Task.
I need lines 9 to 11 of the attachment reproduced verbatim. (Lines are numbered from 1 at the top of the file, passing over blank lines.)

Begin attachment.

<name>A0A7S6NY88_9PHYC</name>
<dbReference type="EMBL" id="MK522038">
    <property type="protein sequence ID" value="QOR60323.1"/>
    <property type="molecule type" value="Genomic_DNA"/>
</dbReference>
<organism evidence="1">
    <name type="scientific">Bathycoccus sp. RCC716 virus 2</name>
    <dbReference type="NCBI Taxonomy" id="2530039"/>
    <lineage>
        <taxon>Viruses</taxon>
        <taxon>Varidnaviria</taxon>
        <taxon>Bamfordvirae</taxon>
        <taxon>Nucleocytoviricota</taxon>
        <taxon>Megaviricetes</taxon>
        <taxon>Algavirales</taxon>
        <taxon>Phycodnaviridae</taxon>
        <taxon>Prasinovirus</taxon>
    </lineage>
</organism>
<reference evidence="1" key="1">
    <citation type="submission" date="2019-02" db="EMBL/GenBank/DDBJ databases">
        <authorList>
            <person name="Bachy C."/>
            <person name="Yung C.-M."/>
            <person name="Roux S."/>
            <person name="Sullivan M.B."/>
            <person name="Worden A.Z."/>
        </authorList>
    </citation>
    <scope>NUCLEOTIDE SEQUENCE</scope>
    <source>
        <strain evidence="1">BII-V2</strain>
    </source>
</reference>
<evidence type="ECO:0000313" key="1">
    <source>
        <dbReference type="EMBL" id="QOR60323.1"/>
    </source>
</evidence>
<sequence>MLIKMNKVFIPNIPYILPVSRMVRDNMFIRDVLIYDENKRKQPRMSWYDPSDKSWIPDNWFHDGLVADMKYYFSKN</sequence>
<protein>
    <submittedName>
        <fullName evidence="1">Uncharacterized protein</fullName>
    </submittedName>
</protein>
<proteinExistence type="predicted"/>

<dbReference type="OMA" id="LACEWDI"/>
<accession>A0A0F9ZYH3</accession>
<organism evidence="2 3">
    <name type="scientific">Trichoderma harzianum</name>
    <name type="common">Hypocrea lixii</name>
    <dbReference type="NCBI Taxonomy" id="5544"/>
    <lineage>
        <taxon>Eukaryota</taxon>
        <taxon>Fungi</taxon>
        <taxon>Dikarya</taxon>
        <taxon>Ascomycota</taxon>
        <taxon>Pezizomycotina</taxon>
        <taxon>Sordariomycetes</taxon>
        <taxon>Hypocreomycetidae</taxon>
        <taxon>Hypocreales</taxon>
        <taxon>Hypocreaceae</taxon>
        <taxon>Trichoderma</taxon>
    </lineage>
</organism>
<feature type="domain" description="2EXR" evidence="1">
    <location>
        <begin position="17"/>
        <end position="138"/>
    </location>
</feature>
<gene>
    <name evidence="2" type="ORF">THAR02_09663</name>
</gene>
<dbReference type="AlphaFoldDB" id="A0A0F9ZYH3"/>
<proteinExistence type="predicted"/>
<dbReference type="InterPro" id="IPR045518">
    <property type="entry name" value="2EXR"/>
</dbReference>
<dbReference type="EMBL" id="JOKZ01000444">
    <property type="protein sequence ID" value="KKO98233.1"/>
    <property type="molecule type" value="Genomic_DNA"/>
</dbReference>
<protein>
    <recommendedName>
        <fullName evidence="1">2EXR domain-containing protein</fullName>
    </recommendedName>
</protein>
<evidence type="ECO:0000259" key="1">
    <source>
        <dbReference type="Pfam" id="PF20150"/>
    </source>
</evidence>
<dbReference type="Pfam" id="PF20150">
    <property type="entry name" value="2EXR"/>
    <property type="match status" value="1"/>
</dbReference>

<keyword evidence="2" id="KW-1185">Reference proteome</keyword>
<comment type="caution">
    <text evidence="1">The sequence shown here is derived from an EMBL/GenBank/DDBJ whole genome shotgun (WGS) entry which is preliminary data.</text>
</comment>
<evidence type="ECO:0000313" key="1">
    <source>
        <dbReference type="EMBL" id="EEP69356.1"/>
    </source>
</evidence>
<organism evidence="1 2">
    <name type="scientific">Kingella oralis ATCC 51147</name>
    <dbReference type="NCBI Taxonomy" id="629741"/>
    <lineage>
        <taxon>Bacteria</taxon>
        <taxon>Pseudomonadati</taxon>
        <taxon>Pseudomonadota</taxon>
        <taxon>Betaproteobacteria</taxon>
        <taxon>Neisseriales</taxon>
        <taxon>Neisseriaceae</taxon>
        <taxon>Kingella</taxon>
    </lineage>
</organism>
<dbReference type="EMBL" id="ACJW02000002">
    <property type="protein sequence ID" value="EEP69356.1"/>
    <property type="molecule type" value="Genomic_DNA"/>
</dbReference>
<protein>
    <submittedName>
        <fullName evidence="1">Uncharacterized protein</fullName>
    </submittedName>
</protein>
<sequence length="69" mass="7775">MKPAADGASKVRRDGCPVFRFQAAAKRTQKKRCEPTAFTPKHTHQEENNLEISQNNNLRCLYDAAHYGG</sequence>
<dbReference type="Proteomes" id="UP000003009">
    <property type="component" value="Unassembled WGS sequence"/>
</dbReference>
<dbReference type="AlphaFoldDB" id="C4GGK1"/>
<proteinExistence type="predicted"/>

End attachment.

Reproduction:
    <lineage>
        <taxon>Viruses</taxon>
        <taxon>Varidnaviria</taxon>